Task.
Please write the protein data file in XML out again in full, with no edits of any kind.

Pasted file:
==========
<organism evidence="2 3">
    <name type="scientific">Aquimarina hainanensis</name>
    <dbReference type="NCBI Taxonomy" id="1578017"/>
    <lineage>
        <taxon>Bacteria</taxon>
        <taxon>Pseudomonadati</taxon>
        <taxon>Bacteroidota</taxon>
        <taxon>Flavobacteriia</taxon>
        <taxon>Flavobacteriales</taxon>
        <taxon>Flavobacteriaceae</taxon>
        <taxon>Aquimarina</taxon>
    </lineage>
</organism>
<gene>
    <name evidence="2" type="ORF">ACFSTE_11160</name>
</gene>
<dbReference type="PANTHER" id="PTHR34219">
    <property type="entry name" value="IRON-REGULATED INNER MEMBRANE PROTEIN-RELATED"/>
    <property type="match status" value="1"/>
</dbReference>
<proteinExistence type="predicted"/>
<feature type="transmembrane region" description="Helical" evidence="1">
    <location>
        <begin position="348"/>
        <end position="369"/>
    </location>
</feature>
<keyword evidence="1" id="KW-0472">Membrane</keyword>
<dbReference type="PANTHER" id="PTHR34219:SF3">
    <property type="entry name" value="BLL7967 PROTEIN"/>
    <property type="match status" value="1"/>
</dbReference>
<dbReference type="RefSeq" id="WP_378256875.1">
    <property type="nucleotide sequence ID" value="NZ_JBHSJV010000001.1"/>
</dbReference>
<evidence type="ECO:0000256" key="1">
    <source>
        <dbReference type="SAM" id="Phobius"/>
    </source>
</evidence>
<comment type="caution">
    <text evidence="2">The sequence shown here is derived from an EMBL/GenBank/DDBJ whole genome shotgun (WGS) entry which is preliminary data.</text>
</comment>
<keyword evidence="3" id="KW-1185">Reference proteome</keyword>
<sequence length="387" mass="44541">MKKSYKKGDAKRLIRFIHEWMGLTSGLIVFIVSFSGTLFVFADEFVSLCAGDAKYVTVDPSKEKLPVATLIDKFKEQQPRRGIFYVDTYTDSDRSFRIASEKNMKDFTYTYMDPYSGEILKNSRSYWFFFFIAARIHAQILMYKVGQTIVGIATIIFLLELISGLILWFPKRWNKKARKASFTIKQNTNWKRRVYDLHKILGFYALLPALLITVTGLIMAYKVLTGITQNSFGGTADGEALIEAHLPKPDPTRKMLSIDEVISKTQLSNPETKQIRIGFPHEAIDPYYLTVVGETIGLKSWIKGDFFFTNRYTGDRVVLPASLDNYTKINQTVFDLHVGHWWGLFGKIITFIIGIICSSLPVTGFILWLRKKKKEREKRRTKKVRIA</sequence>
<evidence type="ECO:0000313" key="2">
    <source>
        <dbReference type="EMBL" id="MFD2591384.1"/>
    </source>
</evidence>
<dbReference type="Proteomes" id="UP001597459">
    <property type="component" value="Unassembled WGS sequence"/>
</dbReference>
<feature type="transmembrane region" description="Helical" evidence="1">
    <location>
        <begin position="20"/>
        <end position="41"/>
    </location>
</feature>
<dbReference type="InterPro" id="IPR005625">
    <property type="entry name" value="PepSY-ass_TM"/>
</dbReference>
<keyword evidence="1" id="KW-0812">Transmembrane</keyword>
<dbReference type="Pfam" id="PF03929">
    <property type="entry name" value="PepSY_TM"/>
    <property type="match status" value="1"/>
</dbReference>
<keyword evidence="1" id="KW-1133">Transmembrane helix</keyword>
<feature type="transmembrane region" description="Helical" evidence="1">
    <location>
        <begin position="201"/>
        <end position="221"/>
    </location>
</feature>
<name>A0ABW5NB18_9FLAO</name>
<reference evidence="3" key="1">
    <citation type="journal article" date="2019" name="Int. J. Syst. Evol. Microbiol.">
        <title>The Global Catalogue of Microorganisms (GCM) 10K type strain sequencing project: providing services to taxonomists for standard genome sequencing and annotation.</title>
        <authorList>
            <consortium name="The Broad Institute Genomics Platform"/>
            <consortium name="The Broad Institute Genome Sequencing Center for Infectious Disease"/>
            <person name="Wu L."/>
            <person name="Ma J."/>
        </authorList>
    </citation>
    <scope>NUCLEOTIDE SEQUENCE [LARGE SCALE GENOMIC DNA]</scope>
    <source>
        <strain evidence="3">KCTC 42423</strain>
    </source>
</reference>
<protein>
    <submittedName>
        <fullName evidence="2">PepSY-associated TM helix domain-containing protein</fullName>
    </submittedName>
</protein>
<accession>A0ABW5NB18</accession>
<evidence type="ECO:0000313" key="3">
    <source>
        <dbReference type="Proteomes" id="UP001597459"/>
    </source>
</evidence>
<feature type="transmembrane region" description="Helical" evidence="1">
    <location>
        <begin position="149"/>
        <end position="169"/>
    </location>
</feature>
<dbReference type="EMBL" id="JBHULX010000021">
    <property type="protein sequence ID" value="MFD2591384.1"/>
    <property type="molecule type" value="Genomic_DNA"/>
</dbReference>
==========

<organism evidence="2 3">
    <name type="scientific">Aquimarina hainanensis</name>
    <dbReference type="NCBI Taxonomy" id="1578017"/>
    <lineage>
        <taxon>Bacteria</taxon>
        <taxon>Pseudomonadati</taxon>
        <taxon>Bacteroidota</taxon>
        <taxon>Flavobacteriia</taxon>
        <taxon>Flavobacteriales</taxon>
        <taxon>Flavobacteriaceae</taxon>
        <taxon>Aquimarina</taxon>
    </lineage>
</organism>
<gene>
    <name evidence="2" type="ORF">ACFSTE_11160</name>
</gene>
<dbReference type="PANTHER" id="PTHR34219">
    <property type="entry name" value="IRON-REGULATED INNER MEMBRANE PROTEIN-RELATED"/>
    <property type="match status" value="1"/>
</dbReference>
<proteinExistence type="predicted"/>
<feature type="transmembrane region" description="Helical" evidence="1">
    <location>
        <begin position="348"/>
        <end position="369"/>
    </location>
</feature>
<keyword evidence="1" id="KW-0472">Membrane</keyword>
<dbReference type="PANTHER" id="PTHR34219:SF3">
    <property type="entry name" value="BLL7967 PROTEIN"/>
    <property type="match status" value="1"/>
</dbReference>
<dbReference type="RefSeq" id="WP_378256875.1">
    <property type="nucleotide sequence ID" value="NZ_JBHSJV010000001.1"/>
</dbReference>
<evidence type="ECO:0000256" key="1">
    <source>
        <dbReference type="SAM" id="Phobius"/>
    </source>
</evidence>
<comment type="caution">
    <text evidence="2">The sequence shown here is derived from an EMBL/GenBank/DDBJ whole genome shotgun (WGS) entry which is preliminary data.</text>
</comment>
<keyword evidence="3" id="KW-1185">Reference proteome</keyword>
<sequence length="387" mass="44541">MKKSYKKGDAKRLIRFIHEWMGLTSGLIVFIVSFSGTLFVFADEFVSLCAGDAKYVTVDPSKEKLPVATLIDKFKEQQPRRGIFYVDTYTDSDRSFRIASEKNMKDFTYTYMDPYSGEILKNSRSYWFFFFIAARIHAQILMYKVGQTIVGIATIIFLLELISGLILWFPKRWNKKARKASFTIKQNTNWKRRVYDLHKILGFYALLPALLITVTGLIMAYKVLTGITQNSFGGTADGEALIEAHLPKPDPTRKMLSIDEVISKTQLSNPETKQIRIGFPHEAIDPYYLTVVGETIGLKSWIKGDFFFTNRYTGDRVVLPASLDNYTKINQTVFDLHVGHWWGLFGKIITFIIGIICSSLPVTGFILWLRKKKKEREKRRTKKVRIA</sequence>
<evidence type="ECO:0000313" key="2">
    <source>
        <dbReference type="EMBL" id="MFD2591384.1"/>
    </source>
</evidence>
<dbReference type="Proteomes" id="UP001597459">
    <property type="component" value="Unassembled WGS sequence"/>
</dbReference>
<feature type="transmembrane region" description="Helical" evidence="1">
    <location>
        <begin position="20"/>
        <end position="41"/>
    </location>
</feature>
<dbReference type="InterPro" id="IPR005625">
    <property type="entry name" value="PepSY-ass_TM"/>
</dbReference>
<keyword evidence="1" id="KW-0812">Transmembrane</keyword>
<dbReference type="Pfam" id="PF03929">
    <property type="entry name" value="PepSY_TM"/>
    <property type="match status" value="1"/>
</dbReference>
<keyword evidence="1" id="KW-1133">Transmembrane helix</keyword>
<feature type="transmembrane region" description="Helical" evidence="1">
    <location>
        <begin position="201"/>
        <end position="221"/>
    </location>
</feature>
<name>A0ABW5NB18_9FLAO</name>
<reference evidence="3" key="1">
    <citation type="journal article" date="2019" name="Int. J. Syst. Evol. Microbiol.">
        <title>The Global Catalogue of Microorganisms (GCM) 10K type strain sequencing project: providing services to taxonomists for standard genome sequencing and annotation.</title>
        <authorList>
            <consortium name="The Broad Institute Genomics Platform"/>
            <consortium name="The Broad Institute Genome Sequencing Center for Infectious Disease"/>
            <person name="Wu L."/>
            <person name="Ma J."/>
        </authorList>
    </citation>
    <scope>NUCLEOTIDE SEQUENCE [LARGE SCALE GENOMIC DNA]</scope>
    <source>
        <strain evidence="3">KCTC 42423</strain>
    </source>
</reference>
<protein>
    <submittedName>
        <fullName evidence="2">PepSY-associated TM helix domain-containing protein</fullName>
    </submittedName>
</protein>
<accession>A0ABW5NB18</accession>
<evidence type="ECO:0000313" key="3">
    <source>
        <dbReference type="Proteomes" id="UP001597459"/>
    </source>
</evidence>
<feature type="transmembrane region" description="Helical" evidence="1">
    <location>
        <begin position="149"/>
        <end position="169"/>
    </location>
</feature>
<dbReference type="EMBL" id="JBHULX010000021">
    <property type="protein sequence ID" value="MFD2591384.1"/>
    <property type="molecule type" value="Genomic_DNA"/>
</dbReference>